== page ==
“That uncle didn’t clear his tray!” He announced as the person table next to us gets up and walks out of Mc Donald’s.


Being a parent has been training me as much as I try to train Caleb. I have to learn to walk the talk and role model good behavior. And if I lapse, ever so often, I have a little voice in my ear (literally) who reminds me.

“You didn’t say Good Morning Kong Kong.”

“Oh…Good Morning Kong Kong.”

“No, you call him Papa. I call him Kong Kong.”

“Good Morning Papa,” I say dutifully to my dad.

“Good Morning Kong Kong,” Caleb says to his grandpa.

“Good Morning Daughter. Good Morning Grandson,” my dad chirps back on cue.

Then, we all tuck into Saturday morning breakfast where I get minutes of quiet time  before Questions 101 start all over again.


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Over the past few weeks, I received delightful feedback on Why Did The Pangolin Cross the Road?, a picture book which I wrote for Wildlife Reserves Singapore. In the book, two children rescue an injured pangolin, which sparks off a class project, leading the class to eventually visit the Night Safari.

Pangolin front cover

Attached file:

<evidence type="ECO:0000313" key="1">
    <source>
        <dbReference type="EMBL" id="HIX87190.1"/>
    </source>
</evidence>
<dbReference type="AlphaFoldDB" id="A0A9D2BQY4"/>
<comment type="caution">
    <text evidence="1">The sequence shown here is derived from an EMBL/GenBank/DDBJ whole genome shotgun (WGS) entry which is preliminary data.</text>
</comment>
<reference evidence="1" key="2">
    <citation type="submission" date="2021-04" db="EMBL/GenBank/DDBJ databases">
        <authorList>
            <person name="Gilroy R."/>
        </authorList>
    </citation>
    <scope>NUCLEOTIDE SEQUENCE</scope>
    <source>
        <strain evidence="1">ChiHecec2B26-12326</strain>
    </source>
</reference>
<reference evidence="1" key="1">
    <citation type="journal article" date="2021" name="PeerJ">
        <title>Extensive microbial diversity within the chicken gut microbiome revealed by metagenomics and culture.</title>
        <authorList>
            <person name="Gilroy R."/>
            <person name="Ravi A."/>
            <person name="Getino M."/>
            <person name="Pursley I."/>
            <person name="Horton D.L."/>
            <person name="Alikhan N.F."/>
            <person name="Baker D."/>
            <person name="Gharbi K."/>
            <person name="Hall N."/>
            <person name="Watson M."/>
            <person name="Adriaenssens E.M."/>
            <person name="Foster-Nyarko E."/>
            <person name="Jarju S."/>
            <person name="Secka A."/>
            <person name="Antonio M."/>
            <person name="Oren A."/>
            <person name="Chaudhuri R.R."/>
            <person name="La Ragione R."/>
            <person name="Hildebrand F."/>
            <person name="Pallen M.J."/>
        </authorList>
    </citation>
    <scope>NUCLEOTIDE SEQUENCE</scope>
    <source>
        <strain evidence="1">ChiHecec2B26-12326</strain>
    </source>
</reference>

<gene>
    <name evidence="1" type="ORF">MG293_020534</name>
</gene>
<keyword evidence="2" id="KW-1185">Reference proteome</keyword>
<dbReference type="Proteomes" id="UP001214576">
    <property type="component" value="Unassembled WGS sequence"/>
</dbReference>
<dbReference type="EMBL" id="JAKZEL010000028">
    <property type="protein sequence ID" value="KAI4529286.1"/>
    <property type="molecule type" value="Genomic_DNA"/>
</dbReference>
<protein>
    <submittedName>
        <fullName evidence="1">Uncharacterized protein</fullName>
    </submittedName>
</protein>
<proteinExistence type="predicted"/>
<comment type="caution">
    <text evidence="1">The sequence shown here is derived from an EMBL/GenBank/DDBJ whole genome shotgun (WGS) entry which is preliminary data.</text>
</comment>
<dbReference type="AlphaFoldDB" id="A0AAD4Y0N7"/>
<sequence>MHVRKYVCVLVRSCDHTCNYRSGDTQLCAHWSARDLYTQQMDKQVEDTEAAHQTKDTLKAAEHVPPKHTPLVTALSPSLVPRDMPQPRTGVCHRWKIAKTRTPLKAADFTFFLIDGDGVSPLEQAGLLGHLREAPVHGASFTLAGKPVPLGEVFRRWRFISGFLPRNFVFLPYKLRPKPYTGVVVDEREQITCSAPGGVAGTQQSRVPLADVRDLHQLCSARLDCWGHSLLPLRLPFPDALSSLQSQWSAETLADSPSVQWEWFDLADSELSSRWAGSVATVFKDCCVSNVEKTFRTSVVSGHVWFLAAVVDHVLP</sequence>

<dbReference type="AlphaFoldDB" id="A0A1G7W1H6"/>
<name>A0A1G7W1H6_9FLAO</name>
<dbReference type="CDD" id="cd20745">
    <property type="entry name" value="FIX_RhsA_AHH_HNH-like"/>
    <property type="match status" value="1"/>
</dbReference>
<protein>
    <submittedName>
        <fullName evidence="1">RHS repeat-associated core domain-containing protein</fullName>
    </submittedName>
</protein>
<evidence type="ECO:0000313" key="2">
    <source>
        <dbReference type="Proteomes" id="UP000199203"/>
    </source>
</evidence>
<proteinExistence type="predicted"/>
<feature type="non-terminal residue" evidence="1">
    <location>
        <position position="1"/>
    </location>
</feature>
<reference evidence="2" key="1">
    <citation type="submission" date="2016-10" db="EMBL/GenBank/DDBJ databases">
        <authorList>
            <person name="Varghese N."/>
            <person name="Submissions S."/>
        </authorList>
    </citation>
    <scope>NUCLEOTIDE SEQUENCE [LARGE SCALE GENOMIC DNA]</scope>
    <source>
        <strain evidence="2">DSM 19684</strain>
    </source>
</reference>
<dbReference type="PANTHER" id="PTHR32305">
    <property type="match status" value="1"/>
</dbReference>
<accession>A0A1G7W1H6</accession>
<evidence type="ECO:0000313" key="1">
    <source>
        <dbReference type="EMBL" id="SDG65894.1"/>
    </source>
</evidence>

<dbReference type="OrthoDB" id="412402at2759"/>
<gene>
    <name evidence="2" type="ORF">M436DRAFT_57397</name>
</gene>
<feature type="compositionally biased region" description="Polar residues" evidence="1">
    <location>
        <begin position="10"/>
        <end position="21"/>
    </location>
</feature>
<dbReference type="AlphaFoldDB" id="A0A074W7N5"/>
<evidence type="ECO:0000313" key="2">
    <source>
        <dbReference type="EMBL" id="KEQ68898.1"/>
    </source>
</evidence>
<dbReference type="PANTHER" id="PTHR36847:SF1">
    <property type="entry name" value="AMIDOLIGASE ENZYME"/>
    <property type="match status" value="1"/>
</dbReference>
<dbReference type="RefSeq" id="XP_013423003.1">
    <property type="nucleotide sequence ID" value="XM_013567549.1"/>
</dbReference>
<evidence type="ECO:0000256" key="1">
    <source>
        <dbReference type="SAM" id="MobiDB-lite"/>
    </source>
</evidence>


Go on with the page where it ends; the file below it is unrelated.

A preschool principal wrote to me sharing that her students loved the book so much that they were inspired to do a school project on the pangolin. And could they make a bulk purchase of the books?

I directed that to Wildlife Reserves and was told that they had been receiving a number of enquiries about their outreach programme from preschools who had read the book. Apparently the book had touched both teachers and the children and had also resulted in a couple of school visits to Night Safari.

Wildlife Reserves is currently running the Pangolin outreach programme based on the same title – Night Safari Glides To School: Why Did The Pangolin Cross The Road? in Mandarin. The English edition of the programme should be out soon.

Why Did the Pangolin Cross the Road? and the Kai Kai & Jia Jia picture books I wrote for WRS are also available for sale at the WRS e-store.

And just recently, yet another pangolin was rescued by WRS. More on that here.

Photo Credit: Wildlife Reserves Singapore




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Of the many milestones that Caleb has crossed from his baby years to now, two of the most fascinating to me have been how a young child learns to talk and then read.

Since last year, Caleb has been able to “read” simple one-line-per-page readers from school where the same line repeats through the entire book except for a one word change. To me, that’s definitely the precursor to reading, but not reading per say as he’s clearly reading from memory.



So it was a huge thrill that at 5 years 1 month, Caleb picked up a book out of the blue (like a few blue no-bedtime reading months because he wants to play board games) and announced, “I know how to read!”

It was music to my ears and here’s 5 reasons why:

 1. I didn’t teach him to read

Some friends assume that being an author, I actually teach Caleb reading.